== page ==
The validity and reliability of continuous-wave near-infrared spectroscopy for the assessment of leg blood volume during an orthostatic challenge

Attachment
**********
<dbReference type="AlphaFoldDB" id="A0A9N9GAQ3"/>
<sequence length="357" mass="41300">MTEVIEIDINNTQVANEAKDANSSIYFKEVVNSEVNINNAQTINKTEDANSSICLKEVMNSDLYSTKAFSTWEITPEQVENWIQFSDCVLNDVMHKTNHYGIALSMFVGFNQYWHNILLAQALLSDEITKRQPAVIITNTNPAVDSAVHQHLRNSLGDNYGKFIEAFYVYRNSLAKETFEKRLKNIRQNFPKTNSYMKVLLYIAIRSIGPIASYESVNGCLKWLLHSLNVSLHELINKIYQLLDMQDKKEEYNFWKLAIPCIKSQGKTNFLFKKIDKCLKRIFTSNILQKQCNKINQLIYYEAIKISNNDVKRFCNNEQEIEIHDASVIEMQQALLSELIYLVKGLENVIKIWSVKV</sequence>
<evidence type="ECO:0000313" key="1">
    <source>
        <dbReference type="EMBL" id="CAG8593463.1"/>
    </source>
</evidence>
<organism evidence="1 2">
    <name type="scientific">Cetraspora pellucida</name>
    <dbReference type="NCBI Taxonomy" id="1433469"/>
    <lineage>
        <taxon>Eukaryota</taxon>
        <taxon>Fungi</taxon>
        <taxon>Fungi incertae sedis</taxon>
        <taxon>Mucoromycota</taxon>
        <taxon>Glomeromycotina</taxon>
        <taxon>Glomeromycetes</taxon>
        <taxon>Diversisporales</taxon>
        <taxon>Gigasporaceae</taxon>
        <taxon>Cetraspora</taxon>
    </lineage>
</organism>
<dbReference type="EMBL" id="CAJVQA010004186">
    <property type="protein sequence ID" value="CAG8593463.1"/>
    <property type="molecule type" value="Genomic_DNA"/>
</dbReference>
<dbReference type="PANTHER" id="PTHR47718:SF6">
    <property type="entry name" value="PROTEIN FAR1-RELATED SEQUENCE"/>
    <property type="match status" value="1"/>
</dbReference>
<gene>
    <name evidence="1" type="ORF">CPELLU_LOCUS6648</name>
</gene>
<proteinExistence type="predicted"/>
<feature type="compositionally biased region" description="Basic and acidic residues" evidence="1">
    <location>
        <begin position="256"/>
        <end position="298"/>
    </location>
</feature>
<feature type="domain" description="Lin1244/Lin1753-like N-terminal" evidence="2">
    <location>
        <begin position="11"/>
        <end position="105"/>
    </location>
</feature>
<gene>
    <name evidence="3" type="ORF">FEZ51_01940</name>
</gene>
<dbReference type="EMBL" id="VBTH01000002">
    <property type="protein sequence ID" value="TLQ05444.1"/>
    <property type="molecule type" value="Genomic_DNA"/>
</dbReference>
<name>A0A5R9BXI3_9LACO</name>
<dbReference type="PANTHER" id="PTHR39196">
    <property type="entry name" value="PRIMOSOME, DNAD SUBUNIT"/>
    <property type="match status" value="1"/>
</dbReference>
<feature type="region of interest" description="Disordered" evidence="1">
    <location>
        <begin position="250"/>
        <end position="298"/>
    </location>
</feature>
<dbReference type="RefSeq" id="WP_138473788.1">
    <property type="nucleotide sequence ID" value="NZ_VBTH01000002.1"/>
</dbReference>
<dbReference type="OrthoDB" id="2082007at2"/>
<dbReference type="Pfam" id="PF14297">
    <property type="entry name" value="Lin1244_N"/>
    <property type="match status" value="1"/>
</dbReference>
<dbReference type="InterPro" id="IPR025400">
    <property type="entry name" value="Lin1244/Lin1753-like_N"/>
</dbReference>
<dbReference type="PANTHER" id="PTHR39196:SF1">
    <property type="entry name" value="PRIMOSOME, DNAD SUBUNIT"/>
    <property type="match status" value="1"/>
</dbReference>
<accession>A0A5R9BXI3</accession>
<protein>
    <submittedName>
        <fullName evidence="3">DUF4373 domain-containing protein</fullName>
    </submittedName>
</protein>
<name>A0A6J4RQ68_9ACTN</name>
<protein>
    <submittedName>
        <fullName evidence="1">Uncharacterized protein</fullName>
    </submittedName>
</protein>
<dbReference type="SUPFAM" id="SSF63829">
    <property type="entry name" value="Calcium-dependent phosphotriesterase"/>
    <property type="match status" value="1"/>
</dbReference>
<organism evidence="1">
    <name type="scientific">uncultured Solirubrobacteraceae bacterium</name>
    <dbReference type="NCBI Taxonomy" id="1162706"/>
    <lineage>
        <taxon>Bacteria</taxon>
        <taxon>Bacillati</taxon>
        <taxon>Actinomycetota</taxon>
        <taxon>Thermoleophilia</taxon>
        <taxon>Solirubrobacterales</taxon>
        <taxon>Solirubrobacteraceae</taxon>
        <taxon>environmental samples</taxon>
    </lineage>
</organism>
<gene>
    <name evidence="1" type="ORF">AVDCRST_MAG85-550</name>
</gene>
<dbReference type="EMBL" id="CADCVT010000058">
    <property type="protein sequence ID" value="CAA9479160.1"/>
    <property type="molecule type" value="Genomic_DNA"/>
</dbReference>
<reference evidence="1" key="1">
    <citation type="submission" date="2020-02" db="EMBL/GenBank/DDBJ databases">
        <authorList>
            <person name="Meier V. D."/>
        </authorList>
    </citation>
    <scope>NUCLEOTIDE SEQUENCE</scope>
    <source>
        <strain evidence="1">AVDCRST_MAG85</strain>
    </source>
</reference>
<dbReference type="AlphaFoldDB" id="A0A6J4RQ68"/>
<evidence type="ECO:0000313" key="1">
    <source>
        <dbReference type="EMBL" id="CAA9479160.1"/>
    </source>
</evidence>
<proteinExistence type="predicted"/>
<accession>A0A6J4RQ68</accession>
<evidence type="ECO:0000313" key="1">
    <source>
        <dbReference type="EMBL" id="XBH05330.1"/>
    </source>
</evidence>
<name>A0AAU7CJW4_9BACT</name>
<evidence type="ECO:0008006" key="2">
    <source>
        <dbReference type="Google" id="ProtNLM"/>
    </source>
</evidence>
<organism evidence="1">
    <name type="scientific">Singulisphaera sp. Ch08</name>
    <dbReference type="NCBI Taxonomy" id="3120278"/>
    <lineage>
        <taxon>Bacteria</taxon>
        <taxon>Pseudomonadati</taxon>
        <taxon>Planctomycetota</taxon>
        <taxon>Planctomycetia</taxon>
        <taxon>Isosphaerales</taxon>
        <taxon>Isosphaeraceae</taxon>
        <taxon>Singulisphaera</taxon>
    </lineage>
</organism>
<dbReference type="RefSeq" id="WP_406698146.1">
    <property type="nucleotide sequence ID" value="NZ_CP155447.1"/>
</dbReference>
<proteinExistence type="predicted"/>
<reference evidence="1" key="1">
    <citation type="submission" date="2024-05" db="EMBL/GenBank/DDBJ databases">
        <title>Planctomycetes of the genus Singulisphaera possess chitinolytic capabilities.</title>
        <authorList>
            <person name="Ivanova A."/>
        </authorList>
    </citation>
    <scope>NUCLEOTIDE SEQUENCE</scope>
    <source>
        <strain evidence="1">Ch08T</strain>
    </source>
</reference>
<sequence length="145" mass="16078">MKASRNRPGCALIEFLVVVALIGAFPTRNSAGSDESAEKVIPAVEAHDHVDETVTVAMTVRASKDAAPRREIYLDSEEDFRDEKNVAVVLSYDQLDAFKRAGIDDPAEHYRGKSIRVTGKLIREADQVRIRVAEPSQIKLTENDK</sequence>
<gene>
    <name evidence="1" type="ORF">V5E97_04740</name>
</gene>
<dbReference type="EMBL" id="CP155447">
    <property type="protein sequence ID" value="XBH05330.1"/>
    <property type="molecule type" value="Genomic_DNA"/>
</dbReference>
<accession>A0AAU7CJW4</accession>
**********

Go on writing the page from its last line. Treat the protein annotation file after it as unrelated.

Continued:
Near-infrared spectroscopy (NIRS) can potentially be used to assess the cardiovascular autonomic system by monitoring orthostatic challenge-induced shifts in lower limb blood volume. However, in order to be of clinical utility the test must be valid, reliable, and relatively simple to conduct. Purpose To induce lower limb blood volume shifts using a 10 min 70° head-up tilt, and: (1) in the soleus, determine the validity of an inexpensive continuous wave (cw)-NIRS device by comparing to a criterion frequency-domain (fd-) NIRS device, (2) determine the between-day reliability of soleus assessments obtained from cw-NIRS and fd-NIRS; and, (3) compare the between-day reliability for fd-NIRS assessments obtained at the soleus (standard) and gastrocnemius (simpler alternative). Methods Fifteen non-smoking healthy adults were tested on 3 different mornings, under standardized conditions, separated by a maximum of 7 days. Total haemoglobin concentration (tHb) was continuously monitored bi-laterally in the medial soleus using cw-NIRS and fd-NIRS. For site comparison, tHb was measured in the medial gastrocnemius using fd-NIRS. Results (1) The area under the curve (AUC) for cw-NIRS and fd-NIRS assessments at the soleus were not significantly different (p = 0.619). (2) The criterion (0.75) intra-class correlation coefficient (ICC) was exceeded for both cw-NIRS and fd-NIRS. (3) The criterion ICC was exceeded for both soleus and gastrocnemius assessments. Conclusion Continuous-wave NIRS can be used to monitor orthostatic stress-induced shifts in lower leg blood volume with acceptable validity and reliability. This orthostatic test may present a relatively simple and inexpensive approach for assessing the cardiovascular autonomic nervous system.